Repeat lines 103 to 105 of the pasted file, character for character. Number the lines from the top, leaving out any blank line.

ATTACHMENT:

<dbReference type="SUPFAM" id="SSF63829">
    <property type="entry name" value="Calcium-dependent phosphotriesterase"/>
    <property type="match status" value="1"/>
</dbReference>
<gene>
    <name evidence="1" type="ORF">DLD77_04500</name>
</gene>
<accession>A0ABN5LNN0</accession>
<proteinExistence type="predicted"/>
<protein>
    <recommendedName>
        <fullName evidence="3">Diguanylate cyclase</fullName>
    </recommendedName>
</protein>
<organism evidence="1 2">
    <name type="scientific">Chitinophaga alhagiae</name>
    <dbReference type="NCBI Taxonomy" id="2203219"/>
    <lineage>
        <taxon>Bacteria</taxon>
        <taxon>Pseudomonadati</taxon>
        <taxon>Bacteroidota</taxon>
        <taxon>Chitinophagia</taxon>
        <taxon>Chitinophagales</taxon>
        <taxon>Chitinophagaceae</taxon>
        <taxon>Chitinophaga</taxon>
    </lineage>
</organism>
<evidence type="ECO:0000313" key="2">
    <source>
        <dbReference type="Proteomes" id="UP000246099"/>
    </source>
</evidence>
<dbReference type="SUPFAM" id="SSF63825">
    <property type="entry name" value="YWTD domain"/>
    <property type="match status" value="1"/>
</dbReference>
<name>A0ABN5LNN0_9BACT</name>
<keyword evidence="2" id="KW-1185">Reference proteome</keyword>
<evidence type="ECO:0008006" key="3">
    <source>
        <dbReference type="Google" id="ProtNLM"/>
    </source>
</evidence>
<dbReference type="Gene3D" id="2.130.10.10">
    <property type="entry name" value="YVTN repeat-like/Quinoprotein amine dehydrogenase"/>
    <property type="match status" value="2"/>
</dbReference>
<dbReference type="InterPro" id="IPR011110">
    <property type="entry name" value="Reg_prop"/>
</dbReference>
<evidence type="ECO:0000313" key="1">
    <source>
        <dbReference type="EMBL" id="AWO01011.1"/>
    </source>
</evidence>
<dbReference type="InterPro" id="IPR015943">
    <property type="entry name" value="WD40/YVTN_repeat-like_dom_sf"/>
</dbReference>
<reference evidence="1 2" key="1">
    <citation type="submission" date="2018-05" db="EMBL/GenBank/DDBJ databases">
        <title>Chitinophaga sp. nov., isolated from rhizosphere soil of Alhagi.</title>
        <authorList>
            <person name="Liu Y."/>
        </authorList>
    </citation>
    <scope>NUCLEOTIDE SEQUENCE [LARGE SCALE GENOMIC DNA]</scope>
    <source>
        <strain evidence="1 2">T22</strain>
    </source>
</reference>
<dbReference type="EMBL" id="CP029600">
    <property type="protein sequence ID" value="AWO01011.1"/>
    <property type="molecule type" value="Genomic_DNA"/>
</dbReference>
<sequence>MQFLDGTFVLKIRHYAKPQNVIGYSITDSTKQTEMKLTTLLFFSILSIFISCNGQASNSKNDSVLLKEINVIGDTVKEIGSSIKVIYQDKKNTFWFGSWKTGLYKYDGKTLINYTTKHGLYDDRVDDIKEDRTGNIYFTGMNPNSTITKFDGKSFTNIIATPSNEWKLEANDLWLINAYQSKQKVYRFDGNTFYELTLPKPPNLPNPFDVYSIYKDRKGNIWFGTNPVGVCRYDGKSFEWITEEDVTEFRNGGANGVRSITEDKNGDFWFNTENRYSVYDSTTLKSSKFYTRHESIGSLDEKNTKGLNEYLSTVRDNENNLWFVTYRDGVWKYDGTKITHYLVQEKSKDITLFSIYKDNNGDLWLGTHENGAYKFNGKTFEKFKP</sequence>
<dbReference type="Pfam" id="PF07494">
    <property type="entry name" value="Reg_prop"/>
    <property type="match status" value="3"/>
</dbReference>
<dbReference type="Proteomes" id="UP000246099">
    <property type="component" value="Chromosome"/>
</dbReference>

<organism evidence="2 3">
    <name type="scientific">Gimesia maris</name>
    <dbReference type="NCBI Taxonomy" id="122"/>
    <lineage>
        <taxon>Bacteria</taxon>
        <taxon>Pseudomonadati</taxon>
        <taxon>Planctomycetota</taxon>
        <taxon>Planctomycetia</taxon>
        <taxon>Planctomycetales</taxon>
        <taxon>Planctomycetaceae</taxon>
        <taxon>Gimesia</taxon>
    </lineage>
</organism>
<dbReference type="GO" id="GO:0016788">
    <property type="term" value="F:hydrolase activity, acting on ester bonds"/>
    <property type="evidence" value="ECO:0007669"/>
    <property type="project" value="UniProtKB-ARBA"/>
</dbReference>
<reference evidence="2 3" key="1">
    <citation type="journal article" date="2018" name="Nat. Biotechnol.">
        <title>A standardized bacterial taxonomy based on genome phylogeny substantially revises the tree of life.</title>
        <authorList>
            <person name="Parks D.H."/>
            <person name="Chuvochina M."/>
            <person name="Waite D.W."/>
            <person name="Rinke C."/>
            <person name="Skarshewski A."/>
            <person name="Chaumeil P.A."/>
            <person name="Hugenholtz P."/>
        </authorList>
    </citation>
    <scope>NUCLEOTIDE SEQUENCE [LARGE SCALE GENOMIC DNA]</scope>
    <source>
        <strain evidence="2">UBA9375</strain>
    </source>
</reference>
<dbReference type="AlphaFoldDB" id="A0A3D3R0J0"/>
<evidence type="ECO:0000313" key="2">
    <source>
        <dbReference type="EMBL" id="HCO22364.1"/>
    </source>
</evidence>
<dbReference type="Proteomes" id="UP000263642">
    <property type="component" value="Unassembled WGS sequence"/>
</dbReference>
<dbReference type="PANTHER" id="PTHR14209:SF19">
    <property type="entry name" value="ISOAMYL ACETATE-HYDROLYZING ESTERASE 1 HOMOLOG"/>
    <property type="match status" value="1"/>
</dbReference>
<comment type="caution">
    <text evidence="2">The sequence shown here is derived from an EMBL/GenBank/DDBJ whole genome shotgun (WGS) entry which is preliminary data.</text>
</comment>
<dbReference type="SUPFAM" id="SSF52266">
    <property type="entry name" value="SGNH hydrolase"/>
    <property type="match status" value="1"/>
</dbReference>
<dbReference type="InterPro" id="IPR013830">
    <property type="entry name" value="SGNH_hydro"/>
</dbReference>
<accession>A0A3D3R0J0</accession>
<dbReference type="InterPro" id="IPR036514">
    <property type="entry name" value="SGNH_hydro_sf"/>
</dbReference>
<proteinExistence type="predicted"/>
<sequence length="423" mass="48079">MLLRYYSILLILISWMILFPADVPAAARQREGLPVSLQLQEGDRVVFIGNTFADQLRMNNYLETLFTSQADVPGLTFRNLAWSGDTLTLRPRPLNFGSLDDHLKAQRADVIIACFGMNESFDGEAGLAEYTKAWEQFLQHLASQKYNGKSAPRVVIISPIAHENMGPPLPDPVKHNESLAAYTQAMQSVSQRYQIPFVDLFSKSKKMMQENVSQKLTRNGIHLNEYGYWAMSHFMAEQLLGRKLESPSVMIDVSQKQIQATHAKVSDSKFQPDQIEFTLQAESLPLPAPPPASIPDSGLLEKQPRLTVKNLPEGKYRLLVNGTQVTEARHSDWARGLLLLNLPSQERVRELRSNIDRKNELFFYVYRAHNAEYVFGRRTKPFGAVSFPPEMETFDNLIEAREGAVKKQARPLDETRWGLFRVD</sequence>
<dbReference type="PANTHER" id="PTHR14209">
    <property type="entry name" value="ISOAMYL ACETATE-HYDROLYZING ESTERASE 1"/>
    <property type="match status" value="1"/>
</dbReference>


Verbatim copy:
        <title>A standardized bacterial taxonomy based on genome phylogeny substantially revises the tree of life.</title>
        <authorList>
            <person name="Parks D.H."/>